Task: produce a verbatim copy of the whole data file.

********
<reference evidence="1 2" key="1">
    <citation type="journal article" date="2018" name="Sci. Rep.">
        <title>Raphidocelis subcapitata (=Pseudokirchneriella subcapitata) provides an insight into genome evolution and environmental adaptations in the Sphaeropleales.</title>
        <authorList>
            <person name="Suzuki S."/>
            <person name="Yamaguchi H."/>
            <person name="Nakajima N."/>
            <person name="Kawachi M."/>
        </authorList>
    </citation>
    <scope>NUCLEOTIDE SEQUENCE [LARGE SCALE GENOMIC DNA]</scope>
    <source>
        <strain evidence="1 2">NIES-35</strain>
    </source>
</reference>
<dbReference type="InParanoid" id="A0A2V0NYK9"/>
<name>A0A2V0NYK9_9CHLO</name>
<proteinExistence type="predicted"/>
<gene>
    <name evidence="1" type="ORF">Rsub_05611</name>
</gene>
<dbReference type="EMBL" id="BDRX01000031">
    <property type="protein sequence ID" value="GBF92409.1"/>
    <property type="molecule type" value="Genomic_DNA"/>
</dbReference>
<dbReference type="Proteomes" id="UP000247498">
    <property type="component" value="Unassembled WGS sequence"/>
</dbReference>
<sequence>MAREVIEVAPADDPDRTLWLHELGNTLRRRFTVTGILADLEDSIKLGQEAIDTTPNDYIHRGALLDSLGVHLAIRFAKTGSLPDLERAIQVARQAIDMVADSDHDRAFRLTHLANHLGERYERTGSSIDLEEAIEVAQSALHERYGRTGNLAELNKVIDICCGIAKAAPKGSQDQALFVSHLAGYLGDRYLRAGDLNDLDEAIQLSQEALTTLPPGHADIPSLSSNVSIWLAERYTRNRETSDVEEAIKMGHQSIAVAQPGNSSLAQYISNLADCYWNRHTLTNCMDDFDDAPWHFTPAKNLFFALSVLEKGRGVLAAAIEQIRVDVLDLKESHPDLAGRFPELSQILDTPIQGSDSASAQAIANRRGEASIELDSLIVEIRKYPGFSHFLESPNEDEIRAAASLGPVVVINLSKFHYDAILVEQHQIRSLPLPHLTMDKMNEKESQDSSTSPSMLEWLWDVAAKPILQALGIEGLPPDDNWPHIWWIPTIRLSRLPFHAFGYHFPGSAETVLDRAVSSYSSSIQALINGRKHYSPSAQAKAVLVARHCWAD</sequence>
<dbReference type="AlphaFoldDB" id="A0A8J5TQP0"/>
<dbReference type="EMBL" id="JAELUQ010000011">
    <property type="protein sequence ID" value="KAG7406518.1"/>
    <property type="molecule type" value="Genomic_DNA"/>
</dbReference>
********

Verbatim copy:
<reference evidence="1 2" key="1">
    <citation type="journal article" date="2018" name="Sci. Rep.">
        <title>Raphidocelis subcapitata (=Pseudokirchneriella subcapitata) provides an insight into genome evolution and environmental adaptations in the Sphaeropleales.</title>
        <authorList>
            <person name="Suzuki S."/>
            <person name="Yamaguchi H."/>
            <person name="Nakajima N."/>
            <person name="Kawachi M."/>
        </authorList>
    </citation>
    <scope>NUCLEOTIDE SEQUENCE [LARGE SCALE GENOMIC DNA]</scope>
    <source>
        <strain evidence="1 2">NIES-35</strain>
    </source>
</reference>
<dbReference type="InParanoid" id="A0A2V0NYK9"/>
<name>A0A2V0NYK9_9CHLO</name>
<proteinExistence type="predicted"/>
<gene>
    <name evidence="1" type="ORF">Rsub_05611</name>
</gene>
<dbReference type="EMBL" id="BDRX01000031">
    <property type="protein sequence ID" value="GBF92409.1"/>
    <property type="molecule type" value="Genomic_DNA"/>
</dbReference>
<dbReference type="Proteomes" id="UP000247498">
    <property type="component" value="Unassembled WGS sequence"/>
</dbReference>
<sequence>MAREVIEVAPADDPDRTLWLHELGNTLRRRFTVTGILADLEDSIKLGQEAIDTTPNDYIHRGALLDSLGVHLAIRFAKTGSLPDLERAIQVARQAIDMVADSDHDRAFRLTHLANHLGERYERTGSSIDLEEAIEVAQSALHERYGRTGNLAELNKVIDICCGIAKAAPKGSQDQALFVSHLAGYLGDRYLRAGDLNDLDEAIQLSQEALTTLPPGHADIPSLSSNVSIWLAERYTRNRETSDVEEAIKMGHQSIAVAQPGNSSLAQYISNLADCYWNRHTLTNCMDDFDDAPWHFTPAKNLFFALSVLEKGRGVLAAAIEQIRVDVLDLKESHPDLAGRFPELSQILDTPIQGSDSASAQAIANRRGEASIELDSLIVEIRKYPGFSHFLESPNEDEIRAAASLGPVVVINLSKFHYDAILVEQHQIRSLPLPHLTMDKMNEKESQDSSTSPSMLEWLWDVAAKPILQALGIEGLPPDDNWPHIWWIPTIRLSRLPFHAFGYHFPGSAETVLDRAVSSYSSSIQALINGRKHYSPSAQAKAVLVARHCWAD</sequence>
<dbReference type="AlphaFoldDB" id="A0A8J5TQP0"/>
<dbReference type="EMBL" id="JAELUQ010000011">
    <property type="protein sequence ID" value="KAG7406518.1"/>
    <property type="molecule type" value="Genomic_DNA"/>
</dbReference>